Hyundai Motor Company unveiled images of the company’s freshly improved XCIENT Fuel Cell, the world’s first mass-produced hydrogen-powered heavy-duty truck.
Hyundai’s zero-emission heavy-duty vehicle will become even more appealing to corporate fleet clients worldwide with design and performance enhancements.
“Hyundai Motor is leveraging more than 20 years of experience in fuel cell technology to further its vision of an eco-friendly hydrogen society,” said Jaehoon (Jay) Chang, CEO and President of Commercial Vehicle Division at Hyundai Motor Company. “With 2021 XCIENT Fuel Cell, Hyundai will contribute to the widespread adoption of commercial vehicles powered by hydrogen.”
Hyundai will begin production of 2021 XCIENT Fuel Cell in August this year.
Hyundai has enhanced the design and performance of the XCIENT Fuel Cell, enhancing its competitive advantage and providing a more enjoyable driving experience.
The redesigned exterior design reflects the sporty and environmentally friendly performance of the XCIENT Fuel Cell. The redesigned radiator grille, which features a linear and bold ‘V’ shape of chrome elements and multi-dimensional mesh patterns, shows the high-tech fuel cell electric truck’s unmatched presence on the road while also having a technological purpose. The blue point color encircling the grille and the sticker designs eloquently convey the usage of eco-friendly hydrogen energy by XCIENT Fuel Cell.
The 2021 XCIENT Fuel Cell is equipped with a 180-kilowatt hydrogen fuel cell system comprised of two 90-kilowatt fuel cell stacks that have been specially modified for this heavy-duty truck model. Durability of the fuel cell system and overall fuel efficiency of the vehicle have been enhanced to better meet the demands of commercial fleet clients. Additional dynamic driving capability is provided by the 350-kW e-motor with a maximum torque of 2,237 Nm.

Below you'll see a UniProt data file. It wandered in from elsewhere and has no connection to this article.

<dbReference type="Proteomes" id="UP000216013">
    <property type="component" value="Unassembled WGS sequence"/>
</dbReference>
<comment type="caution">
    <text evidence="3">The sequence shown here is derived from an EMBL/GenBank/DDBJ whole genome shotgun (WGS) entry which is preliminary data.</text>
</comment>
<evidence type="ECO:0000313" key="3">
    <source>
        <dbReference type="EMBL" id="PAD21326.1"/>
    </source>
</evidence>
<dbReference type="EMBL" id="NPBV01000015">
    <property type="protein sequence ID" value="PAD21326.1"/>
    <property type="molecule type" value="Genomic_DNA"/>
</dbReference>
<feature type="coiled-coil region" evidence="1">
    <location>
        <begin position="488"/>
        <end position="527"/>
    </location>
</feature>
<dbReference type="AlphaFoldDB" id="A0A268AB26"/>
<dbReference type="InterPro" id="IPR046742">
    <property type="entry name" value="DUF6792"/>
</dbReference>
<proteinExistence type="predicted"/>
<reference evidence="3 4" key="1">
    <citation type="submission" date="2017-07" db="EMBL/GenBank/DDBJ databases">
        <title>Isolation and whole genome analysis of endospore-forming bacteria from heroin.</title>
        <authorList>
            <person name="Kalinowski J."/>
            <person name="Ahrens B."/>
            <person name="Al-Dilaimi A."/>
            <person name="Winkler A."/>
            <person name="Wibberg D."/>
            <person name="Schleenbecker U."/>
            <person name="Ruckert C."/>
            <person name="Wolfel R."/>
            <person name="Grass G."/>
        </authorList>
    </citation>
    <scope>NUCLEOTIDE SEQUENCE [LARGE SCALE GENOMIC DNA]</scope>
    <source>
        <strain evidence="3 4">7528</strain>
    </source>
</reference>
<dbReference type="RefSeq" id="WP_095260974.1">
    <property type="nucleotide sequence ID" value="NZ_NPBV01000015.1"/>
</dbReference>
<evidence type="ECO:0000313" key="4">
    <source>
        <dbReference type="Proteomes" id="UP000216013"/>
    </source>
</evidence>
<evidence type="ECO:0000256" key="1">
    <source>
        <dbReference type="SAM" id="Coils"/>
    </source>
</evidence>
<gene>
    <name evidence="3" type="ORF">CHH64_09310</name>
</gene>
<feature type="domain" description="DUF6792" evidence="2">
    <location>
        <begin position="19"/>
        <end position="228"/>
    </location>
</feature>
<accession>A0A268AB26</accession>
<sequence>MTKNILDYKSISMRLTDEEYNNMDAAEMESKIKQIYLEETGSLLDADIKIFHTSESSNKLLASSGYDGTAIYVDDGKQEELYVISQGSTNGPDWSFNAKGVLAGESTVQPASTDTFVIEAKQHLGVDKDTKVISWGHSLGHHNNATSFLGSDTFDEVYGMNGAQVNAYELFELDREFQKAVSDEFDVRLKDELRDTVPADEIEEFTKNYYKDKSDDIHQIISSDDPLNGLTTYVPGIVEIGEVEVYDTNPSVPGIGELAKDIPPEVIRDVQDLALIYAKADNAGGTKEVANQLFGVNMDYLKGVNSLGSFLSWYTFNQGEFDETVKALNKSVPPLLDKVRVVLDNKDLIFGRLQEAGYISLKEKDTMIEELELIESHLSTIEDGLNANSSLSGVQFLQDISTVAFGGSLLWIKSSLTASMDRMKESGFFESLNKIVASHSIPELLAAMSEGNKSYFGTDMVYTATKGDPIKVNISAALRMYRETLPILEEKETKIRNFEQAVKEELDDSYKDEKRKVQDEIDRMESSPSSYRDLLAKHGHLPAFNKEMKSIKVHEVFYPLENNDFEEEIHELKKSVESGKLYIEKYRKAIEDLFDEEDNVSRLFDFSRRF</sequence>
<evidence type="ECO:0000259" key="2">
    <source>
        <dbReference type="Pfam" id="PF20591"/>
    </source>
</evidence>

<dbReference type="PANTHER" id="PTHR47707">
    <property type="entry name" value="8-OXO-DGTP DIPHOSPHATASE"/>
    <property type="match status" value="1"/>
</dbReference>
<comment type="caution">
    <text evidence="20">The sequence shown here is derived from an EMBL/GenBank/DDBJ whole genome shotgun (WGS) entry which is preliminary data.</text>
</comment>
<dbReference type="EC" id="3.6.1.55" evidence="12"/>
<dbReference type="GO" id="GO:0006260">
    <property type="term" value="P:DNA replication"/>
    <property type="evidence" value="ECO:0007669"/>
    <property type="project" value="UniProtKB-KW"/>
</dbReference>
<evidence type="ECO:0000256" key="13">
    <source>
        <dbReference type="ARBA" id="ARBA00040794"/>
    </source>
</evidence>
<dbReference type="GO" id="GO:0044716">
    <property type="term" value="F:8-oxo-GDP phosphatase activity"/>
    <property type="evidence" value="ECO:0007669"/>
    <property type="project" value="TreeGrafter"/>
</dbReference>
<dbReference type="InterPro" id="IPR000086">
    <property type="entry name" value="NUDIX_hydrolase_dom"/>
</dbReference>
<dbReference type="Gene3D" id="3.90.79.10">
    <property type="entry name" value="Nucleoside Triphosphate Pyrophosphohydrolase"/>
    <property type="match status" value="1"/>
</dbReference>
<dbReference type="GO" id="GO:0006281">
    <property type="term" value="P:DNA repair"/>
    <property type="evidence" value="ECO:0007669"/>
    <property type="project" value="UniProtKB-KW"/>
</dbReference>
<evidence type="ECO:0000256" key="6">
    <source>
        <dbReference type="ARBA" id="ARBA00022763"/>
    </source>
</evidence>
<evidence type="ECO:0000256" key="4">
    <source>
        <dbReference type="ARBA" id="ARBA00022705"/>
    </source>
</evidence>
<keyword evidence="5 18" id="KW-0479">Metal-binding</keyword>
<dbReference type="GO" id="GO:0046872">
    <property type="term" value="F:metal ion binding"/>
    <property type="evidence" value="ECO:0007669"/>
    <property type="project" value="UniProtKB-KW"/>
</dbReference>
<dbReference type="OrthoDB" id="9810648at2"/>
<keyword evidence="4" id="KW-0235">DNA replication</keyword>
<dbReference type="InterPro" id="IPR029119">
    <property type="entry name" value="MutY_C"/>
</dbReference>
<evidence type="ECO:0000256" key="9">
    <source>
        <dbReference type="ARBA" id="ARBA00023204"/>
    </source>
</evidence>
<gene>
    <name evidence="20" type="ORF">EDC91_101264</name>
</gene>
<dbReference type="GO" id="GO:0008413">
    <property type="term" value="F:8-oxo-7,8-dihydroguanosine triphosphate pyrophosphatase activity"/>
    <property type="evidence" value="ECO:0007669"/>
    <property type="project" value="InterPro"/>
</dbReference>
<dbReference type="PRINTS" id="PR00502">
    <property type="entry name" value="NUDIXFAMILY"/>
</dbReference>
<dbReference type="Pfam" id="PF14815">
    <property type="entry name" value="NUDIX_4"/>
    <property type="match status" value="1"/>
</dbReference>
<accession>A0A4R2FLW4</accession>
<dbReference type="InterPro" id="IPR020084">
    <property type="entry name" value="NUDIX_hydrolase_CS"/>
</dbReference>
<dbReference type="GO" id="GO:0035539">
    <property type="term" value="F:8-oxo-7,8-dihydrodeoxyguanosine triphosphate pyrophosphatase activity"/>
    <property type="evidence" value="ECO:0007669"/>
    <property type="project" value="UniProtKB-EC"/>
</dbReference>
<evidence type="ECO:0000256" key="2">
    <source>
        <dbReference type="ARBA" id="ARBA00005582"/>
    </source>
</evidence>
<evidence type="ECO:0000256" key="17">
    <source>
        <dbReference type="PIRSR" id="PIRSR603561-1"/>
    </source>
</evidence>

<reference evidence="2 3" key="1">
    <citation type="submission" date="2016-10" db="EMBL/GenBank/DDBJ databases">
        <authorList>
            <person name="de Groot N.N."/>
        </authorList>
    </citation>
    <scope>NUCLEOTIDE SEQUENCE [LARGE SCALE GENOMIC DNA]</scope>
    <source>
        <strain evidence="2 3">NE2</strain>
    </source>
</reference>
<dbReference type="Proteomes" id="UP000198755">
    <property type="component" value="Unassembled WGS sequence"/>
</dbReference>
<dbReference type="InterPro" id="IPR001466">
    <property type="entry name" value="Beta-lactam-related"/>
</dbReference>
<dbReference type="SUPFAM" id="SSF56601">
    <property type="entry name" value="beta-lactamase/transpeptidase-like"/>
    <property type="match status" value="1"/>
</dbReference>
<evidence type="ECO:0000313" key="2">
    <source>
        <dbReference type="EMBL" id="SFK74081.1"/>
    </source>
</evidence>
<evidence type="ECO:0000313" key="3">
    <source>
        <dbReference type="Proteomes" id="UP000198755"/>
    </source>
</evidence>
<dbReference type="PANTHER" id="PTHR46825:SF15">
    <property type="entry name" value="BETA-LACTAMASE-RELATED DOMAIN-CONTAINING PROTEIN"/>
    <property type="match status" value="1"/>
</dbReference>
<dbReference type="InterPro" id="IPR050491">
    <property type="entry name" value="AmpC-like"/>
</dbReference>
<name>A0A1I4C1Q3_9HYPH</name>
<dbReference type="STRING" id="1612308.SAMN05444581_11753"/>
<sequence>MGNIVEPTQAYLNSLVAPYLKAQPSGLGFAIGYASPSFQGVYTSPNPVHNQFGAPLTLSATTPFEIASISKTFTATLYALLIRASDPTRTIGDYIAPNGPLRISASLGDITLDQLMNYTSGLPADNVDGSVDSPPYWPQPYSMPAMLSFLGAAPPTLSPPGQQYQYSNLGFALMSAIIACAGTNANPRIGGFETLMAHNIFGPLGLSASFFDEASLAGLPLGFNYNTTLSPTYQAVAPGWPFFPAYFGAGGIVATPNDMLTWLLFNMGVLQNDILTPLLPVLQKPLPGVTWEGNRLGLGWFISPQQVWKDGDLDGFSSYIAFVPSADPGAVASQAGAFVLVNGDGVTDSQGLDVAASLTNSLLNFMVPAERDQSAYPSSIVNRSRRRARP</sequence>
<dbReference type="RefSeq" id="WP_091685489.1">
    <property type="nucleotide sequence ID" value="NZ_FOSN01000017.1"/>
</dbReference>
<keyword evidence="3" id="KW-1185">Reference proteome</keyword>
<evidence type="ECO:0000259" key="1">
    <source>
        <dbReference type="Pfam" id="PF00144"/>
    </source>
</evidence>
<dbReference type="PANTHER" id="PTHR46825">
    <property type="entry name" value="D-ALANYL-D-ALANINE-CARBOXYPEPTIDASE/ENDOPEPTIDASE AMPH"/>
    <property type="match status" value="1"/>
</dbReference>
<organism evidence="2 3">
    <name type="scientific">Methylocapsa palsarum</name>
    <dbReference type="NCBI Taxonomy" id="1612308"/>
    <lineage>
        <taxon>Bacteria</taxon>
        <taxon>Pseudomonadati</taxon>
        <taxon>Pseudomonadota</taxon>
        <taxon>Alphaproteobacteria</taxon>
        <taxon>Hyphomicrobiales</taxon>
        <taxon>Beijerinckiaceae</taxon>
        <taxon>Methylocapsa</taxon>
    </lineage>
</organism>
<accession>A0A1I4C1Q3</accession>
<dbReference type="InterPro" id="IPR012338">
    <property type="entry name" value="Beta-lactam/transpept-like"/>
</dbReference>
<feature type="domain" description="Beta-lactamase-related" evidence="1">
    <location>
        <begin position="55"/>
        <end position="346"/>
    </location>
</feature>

Seven enormous hydrogen tanks give a combined storage capacity of around 31 kg of fuel, while three 72-kWh high-voltage batteries serve as a backup power supply. The 2021 XCIENT Fuel Cell is expected to have a maximum driving range of approximately 400 kilometers.
It takes between 8 to 20 minutes to refuel a full tank of hydrogen, depending on the ambient temperature. The 2021 XCIENT Fuel Cell is now available in a 6×2 rigid body form in addition to the previous model’s 4×2 design.
Hyundai intends to speed the global adoption of its heavy-duty fuel cell vehicle with the debut of the improved variant. Hyundai exported 46 XCIENT Fuel Cell vehicles to Switzerland last year. As of May 2021, the combined driving range of all active trucks exceeded 750,000 kilometers.
Over that distance, hydrogen-powered trucks are projected to have decreased carbon emissions by 585 tons as compared to diesel-powered trucks. Hyundai will export another 140 XCIENT Fuel Cell vehicles to Switzerland by the end of the year as part of its aim to roll out 1,600 heavy-duty fuel cell electric trucks in Europe by 2025. Hyundai Hydrogen Mobility, a joint venture between Hyundai Motor and H2 Energy, is pursuing more European markets for the XCIENT Fuel Cell.
“The customers are very pleased with the quality and driving comfort of the truck. There is a lot of interest for the truck outside Switzerland as well. We are very confident that we will see XCIENT Fuel Cell trucks on the road in other European countries next year,” says Mark Freymueller, CEO of Hyundai Hydrogen Mobility.
Additionally, Hyundai intends to introduce the XCIENT Fuel Cell to the North American market this year. Hyundai is in discussions with a number of municipal governments and logistics companies in the United States about the possibility of establishing cooperative operations of hydrogen-powered trucks for a variety of purposes.
Additionally, the business intends to hold XCIENT Fuel Cell roadshows and other public events. China is another country with a considerable interest in hydrogen-powered heavy-duty trucks. Hyundai is carefully examining many potential routes to market for its fuel cell technology in China’s corporate and government sectors.